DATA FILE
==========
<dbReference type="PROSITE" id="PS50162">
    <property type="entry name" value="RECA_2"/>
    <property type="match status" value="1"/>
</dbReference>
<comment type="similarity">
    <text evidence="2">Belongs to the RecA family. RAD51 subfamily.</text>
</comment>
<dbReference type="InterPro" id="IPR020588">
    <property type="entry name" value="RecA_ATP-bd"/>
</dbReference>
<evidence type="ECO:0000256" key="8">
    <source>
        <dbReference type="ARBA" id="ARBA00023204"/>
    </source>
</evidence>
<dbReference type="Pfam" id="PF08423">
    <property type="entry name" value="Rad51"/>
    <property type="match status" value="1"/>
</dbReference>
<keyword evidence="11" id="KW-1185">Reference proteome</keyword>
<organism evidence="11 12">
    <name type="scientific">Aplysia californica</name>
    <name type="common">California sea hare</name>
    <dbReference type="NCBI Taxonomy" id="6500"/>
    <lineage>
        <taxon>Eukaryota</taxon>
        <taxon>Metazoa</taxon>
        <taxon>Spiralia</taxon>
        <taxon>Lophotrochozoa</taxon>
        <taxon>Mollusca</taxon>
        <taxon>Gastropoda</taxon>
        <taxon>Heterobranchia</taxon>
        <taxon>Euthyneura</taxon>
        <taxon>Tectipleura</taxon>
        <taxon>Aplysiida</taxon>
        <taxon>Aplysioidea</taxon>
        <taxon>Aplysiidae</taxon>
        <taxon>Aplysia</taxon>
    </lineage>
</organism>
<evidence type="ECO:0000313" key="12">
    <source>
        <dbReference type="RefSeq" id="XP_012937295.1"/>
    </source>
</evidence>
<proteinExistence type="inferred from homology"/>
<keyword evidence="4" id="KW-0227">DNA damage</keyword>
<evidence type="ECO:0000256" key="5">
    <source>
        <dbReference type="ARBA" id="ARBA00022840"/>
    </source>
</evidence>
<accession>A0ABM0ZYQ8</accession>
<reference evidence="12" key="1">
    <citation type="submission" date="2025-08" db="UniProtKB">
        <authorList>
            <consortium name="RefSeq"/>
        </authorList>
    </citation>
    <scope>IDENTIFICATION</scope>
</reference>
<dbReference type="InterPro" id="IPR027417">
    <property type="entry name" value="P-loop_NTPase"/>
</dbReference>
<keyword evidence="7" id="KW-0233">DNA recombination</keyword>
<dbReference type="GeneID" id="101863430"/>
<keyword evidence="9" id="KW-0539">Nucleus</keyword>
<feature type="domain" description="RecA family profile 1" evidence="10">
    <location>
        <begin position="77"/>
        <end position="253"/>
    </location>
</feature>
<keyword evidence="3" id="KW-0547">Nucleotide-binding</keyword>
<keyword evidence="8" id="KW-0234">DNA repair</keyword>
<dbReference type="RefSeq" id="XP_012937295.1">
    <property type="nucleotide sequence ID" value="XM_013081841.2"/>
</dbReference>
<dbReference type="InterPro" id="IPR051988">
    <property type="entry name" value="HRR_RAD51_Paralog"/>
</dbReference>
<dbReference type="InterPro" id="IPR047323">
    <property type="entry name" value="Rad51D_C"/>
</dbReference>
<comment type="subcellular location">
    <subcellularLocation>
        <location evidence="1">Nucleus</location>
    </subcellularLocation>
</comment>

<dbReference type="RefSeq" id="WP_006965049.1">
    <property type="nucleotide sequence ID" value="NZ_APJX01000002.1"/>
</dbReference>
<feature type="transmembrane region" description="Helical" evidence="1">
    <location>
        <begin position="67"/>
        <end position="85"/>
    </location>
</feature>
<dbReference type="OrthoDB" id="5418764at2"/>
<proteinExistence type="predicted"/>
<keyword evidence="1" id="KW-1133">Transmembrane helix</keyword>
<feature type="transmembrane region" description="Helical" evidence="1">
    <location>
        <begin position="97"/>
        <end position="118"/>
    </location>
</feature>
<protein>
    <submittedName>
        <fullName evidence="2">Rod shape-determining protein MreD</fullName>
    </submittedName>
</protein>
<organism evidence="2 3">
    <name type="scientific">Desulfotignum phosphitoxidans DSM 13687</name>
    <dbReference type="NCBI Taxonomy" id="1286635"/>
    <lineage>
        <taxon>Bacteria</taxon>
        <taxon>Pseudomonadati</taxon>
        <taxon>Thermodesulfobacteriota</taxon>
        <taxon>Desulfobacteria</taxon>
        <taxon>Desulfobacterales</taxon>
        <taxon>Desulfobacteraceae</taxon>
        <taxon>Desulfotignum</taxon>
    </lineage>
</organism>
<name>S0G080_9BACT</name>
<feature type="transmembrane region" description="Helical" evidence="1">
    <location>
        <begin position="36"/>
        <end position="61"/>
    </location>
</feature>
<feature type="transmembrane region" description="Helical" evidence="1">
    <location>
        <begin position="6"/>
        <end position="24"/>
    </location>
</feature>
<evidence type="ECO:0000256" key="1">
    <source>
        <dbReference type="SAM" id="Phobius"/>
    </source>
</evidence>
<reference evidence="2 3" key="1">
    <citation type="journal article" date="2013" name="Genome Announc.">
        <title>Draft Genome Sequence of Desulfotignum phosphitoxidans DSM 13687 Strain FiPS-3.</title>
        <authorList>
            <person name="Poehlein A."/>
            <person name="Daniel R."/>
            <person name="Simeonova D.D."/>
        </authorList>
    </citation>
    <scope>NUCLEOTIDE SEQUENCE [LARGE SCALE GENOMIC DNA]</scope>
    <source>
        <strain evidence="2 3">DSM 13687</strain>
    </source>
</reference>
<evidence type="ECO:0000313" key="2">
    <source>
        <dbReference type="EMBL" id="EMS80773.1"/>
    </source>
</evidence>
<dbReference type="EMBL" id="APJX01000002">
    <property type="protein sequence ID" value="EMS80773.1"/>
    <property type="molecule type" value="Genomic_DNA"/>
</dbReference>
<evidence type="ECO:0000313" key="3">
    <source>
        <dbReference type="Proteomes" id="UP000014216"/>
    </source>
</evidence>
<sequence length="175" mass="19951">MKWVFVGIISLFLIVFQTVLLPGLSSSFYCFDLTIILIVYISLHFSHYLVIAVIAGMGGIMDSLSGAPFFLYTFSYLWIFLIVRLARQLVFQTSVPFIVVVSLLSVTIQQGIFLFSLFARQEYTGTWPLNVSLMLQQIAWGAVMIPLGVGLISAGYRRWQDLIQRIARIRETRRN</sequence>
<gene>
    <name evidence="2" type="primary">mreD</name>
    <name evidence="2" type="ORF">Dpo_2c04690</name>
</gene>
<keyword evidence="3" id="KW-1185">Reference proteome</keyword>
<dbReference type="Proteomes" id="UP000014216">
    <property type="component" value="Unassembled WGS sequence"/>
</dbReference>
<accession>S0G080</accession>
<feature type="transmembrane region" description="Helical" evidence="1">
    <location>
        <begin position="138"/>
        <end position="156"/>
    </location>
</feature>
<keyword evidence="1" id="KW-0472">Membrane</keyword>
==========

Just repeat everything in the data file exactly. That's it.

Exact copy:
<dbReference type="PROSITE" id="PS50162">
    <property type="entry name" value="RECA_2"/>
    <property type="match status" value="1"/>
</dbReference>
<comment type="similarity">
    <text evidence="2">Belongs to the RecA family. RAD51 subfamily.</text>
</comment>
<dbReference type="InterPro" id="IPR020588">
    <property type="entry name" value="RecA_ATP-bd"/>
</dbReference>
<evidence type="ECO:0000256" key="8">
    <source>
        <dbReference type="ARBA" id="ARBA00023204"/>
    </source>
</evidence>
<dbReference type="Pfam" id="PF08423">
    <property type="entry name" value="Rad51"/>
    <property type="match status" value="1"/>
</dbReference>
<keyword evidence="11" id="KW-1185">Reference proteome</keyword>
<organism evidence="11 12">
    <name type="scientific">Aplysia californica</name>
    <name type="common">California sea hare</name>
    <dbReference type="NCBI Taxonomy" id="6500"/>
    <lineage>
        <taxon>Eukaryota</taxon>
        <taxon>Metazoa</taxon>
        <taxon>Spiralia</taxon>
        <taxon>Lophotrochozoa</taxon>
        <taxon>Mollusca</taxon>
        <taxon>Gastropoda</taxon>
        <taxon>Heterobranchia</taxon>
        <taxon>Euthyneura</taxon>
        <taxon>Tectipleura</taxon>
        <taxon>Aplysiida</taxon>
        <taxon>Aplysioidea</taxon>
        <taxon>Aplysiidae</taxon>
        <taxon>Aplysia</taxon>
    </lineage>
</organism>
<evidence type="ECO:0000313" key="12">
    <source>
        <dbReference type="RefSeq" id="XP_012937295.1"/>
    </source>
</evidence>
<proteinExistence type="inferred from homology"/>
<keyword evidence="4" id="KW-0227">DNA damage</keyword>
<evidence type="ECO:0000256" key="5">
    <source>
        <dbReference type="ARBA" id="ARBA00022840"/>
    </source>
</evidence>
<accession>A0ABM0ZYQ8</accession>
<reference evidence="12" key="1">
    <citation type="submission" date="2025-08" db="UniProtKB">
        <authorList>
            <consortium name="RefSeq"/>
        </authorList>
    </citation>
    <scope>IDENTIFICATION</scope>
</reference>
<dbReference type="InterPro" id="IPR027417">
    <property type="entry name" value="P-loop_NTPase"/>
</dbReference>
<keyword evidence="7" id="KW-0233">DNA recombination</keyword>
<dbReference type="GeneID" id="101863430"/>
<keyword evidence="9" id="KW-0539">Nucleus</keyword>
<feature type="domain" description="RecA family profile 1" evidence="10">
    <location>
        <begin position="77"/>
        <end position="253"/>
    </location>
</feature>
<keyword evidence="3" id="KW-0547">Nucleotide-binding</keyword>
<keyword evidence="8" id="KW-0234">DNA repair</keyword>
<dbReference type="RefSeq" id="XP_012937295.1">
    <property type="nucleotide sequence ID" value="XM_013081841.2"/>
</dbReference>
<dbReference type="InterPro" id="IPR051988">
    <property type="entry name" value="HRR_RAD51_Paralog"/>
</dbReference>
<dbReference type="InterPro" id="IPR047323">
    <property type="entry name" value="Rad51D_C"/>
</dbReference>
<comment type="subcellular location">
    <subcellularLocation>
        <location evidence="1">Nucleus</location>
    </subcellularLocation>
</comment>

<dbReference type="RefSeq" id="WP_006965049.1">
    <property type="nucleotide sequence ID" value="NZ_APJX01000002.1"/>
</dbReference>
<feature type="transmembrane region" description="Helical" evidence="1">
    <location>
        <begin position="67"/>
        <end position="85"/>
    </location>
</feature>
<dbReference type="OrthoDB" id="5418764at2"/>
<proteinExistence type="predicted"/>
<keyword evidence="1" id="KW-1133">Transmembrane helix</keyword>
<feature type="transmembrane region" description="Helical" evidence="1">
    <location>
        <begin position="97"/>
        <end position="118"/>
    </location>
</feature>
<protein>
    <submittedName>
        <fullName evidence="2">Rod shape-determining protein MreD</fullName>
    </submittedName>
</protein>
<organism evidence="2 3">
    <name type="scientific">Desulfotignum phosphitoxidans DSM 13687</name>
    <dbReference type="NCBI Taxonomy" id="1286635"/>
    <lineage>
        <taxon>Bacteria</taxon>
        <taxon>Pseudomonadati</taxon>
        <taxon>Thermodesulfobacteriota</taxon>
        <taxon>Desulfobacteria</taxon>
        <taxon>Desulfobacterales</taxon>
        <taxon>Desulfobacteraceae</taxon>
        <taxon>Desulfotignum</taxon>
    </lineage>
</organism>
<name>S0G080_9BACT</name>
<feature type="transmembrane region" description="Helical" evidence="1">
    <location>
        <begin position="36"/>
        <end position="61"/>
    </location>
</feature>
<feature type="transmembrane region" description="Helical" evidence="1">
    <location>
        <begin position="6"/>
        <end position="24"/>
    </location>
</feature>
<evidence type="ECO:0000256" key="1">
    <source>
        <dbReference type="SAM" id="Phobius"/>
    </source>
</evidence>
<reference evidence="2 3" key="1">
    <citation type="journal article" date="2013" name="Genome Announc.">
        <title>Draft Genome Sequence of Desulfotignum phosphitoxidans DSM 13687 Strain FiPS-3.</title>
        <authorList>
            <person name="Poehlein A."/>
            <person name="Daniel R."/>
            <person name="Simeonova D.D."/>
        </authorList>
    </citation>
    <scope>NUCLEOTIDE SEQUENCE [LARGE SCALE GENOMIC DNA]</scope>
    <source>
        <strain evidence="2 3">DSM 13687</strain>
    </source>
</reference>
<evidence type="ECO:0000313" key="2">
    <source>
        <dbReference type="EMBL" id="EMS80773.1"/>
    </source>
</evidence>
<dbReference type="EMBL" id="APJX01000002">
    <property type="protein sequence ID" value="EMS80773.1"/>
    <property type="molecule type" value="Genomic_DNA"/>
</dbReference>
<evidence type="ECO:0000313" key="3">
    <source>
        <dbReference type="Proteomes" id="UP000014216"/>
    </source>
</evidence>
<sequence length="175" mass="19951">MKWVFVGIISLFLIVFQTVLLPGLSSSFYCFDLTIILIVYISLHFSHYLVIAVIAGMGGIMDSLSGAPFFLYTFSYLWIFLIVRLARQLVFQTSVPFIVVVSLLSVTIQQGIFLFSLFARQEYTGTWPLNVSLMLQQIAWGAVMIPLGVGLISAGYRRWQDLIQRIARIRETRRN</sequence>
<gene>
    <name evidence="2" type="primary">mreD</name>
    <name evidence="2" type="ORF">Dpo_2c04690</name>
</gene>
<keyword evidence="3" id="KW-1185">Reference proteome</keyword>
<dbReference type="Proteomes" id="UP000014216">
    <property type="component" value="Unassembled WGS sequence"/>
</dbReference>
<accession>S0G080</accession>
<feature type="transmembrane region" description="Helical" evidence="1">
    <location>
        <begin position="138"/>
        <end position="156"/>
    </location>
</feature>
<keyword evidence="1" id="KW-0472">Membrane</keyword>